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Elyssa Pallai

VP Marketing


Digital marketer and translator, Elyssa spends her time putting NPD and engineering concepts into plain english and working on new and meaningful ways to connect with Playbook's amazing clients.

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3 Tips for Implementing Agile

Elyssa Pallai- 05/14/19 02:12 PM

Hardware product development is different than software. Both types of products go through a build-test-learn cycle, but the most obvious difference is that hardware cannot be built or tested as quickly or inexpensively as software can. Part of the reason is that the “build” cycle in hardware often includes an “acquire” cycle as well.

While hardware and software have a few obvious differences, there are still things we can do in hardware development that enable us to remain very agile and shorten the development cycle.

Here are three tips for implementing Agile:

  1. Consider the cost of change

    When considering a change in hardware development, the cycle time necessary to implement that change (acquire/build-test-learn) is often long enough that the “Cost of Delay” is so high that the benefit of the change is never realized. In other words, it’s not worth doing.

    For example, a new material might have a significant Cost of Goods Sold (COGS) savings, but because it will take three months to fully test it, the profit from the lost sales for being three months late, is greater than the savings from the new material. Since software can be built and tested much faster, software development is rarely affected by these tradeoffs.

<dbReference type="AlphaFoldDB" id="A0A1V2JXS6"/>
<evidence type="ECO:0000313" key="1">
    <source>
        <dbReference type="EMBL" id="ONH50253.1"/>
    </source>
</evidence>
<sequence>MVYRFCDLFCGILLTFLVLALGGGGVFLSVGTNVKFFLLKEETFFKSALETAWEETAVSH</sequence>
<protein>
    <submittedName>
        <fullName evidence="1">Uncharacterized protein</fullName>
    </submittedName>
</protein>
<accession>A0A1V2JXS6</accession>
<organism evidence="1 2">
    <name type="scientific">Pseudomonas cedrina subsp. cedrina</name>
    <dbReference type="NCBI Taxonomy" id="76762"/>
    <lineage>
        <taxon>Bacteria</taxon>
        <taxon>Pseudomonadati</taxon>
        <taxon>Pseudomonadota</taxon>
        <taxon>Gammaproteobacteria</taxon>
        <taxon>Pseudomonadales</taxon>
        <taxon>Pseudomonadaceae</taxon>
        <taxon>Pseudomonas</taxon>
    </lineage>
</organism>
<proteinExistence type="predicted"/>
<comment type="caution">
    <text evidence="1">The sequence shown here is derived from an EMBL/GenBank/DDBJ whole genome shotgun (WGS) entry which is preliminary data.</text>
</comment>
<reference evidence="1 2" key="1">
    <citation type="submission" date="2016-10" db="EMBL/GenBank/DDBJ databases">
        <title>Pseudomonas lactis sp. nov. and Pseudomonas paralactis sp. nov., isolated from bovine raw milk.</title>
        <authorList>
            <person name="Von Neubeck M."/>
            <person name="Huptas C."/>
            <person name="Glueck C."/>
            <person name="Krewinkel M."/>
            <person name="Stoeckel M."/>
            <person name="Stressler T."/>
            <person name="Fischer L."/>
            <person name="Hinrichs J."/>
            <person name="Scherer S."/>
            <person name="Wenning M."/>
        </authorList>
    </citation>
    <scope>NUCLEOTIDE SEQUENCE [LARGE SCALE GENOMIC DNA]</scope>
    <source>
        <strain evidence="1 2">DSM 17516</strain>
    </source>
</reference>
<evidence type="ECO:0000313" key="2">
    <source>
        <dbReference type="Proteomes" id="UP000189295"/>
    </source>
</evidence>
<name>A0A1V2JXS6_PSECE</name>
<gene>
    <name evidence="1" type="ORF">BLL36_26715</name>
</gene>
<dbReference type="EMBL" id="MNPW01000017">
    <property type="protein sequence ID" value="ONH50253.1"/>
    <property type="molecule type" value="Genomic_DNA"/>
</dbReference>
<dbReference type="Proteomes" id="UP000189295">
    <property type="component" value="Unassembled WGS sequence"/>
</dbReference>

2. Learn earlier

    The ultimate goal of the build-test-learn cycle is to learn whether or not your new design is going to work. However, the learning comes at the end of that cycle. So it’s a good idea to look for ways to learn earlier in the process. Thankfully, there are usually a lot of ways to do this. The obvious ways are things like FEA and Rapid Prototyping. But it’s also possible to learn in smaller batches. This means testing components instead of subsystems. As well as testing subsystems instead of systems or entire products. It’s sometimes possible that even single components can be tested faster by testing single elements of the component.

    For example, the ergonomic requirements of a handle can be tested separately from the strength requirement. So a simple mockup of the handle can be tested for strength, while the ergonomic test is done with a separate prototype that takes longer to build. This also prevents a possible delay if the strength test breaks the handle that was needed for the ergonomic test in a few days.  

  3. Learn in parallel

    Because the Cost of Delay is usually quite large, it often makes sense to run multiple tests of the same thing in parallel.

    For example, new prototypes in various materials might be expensive to build. In this case, you might be inclined to try the least expensive one first, and if that fails, try the next most expensive one, and keep doing that until you’ve finally arrived at the least expensive option that works. However, if you know your Cost of Delay, it might make more sense to buy all of the possible prototypes and test them at the same time. Even if the first option works, you can still prove that the “wasted” money on the extra ones that you never used was a good financial decision.

Yes, hardware and software have a few obvious differences, but we can still apply Agile principles and shorten the development cycle without cutting corners, taking risks, or wasting money!

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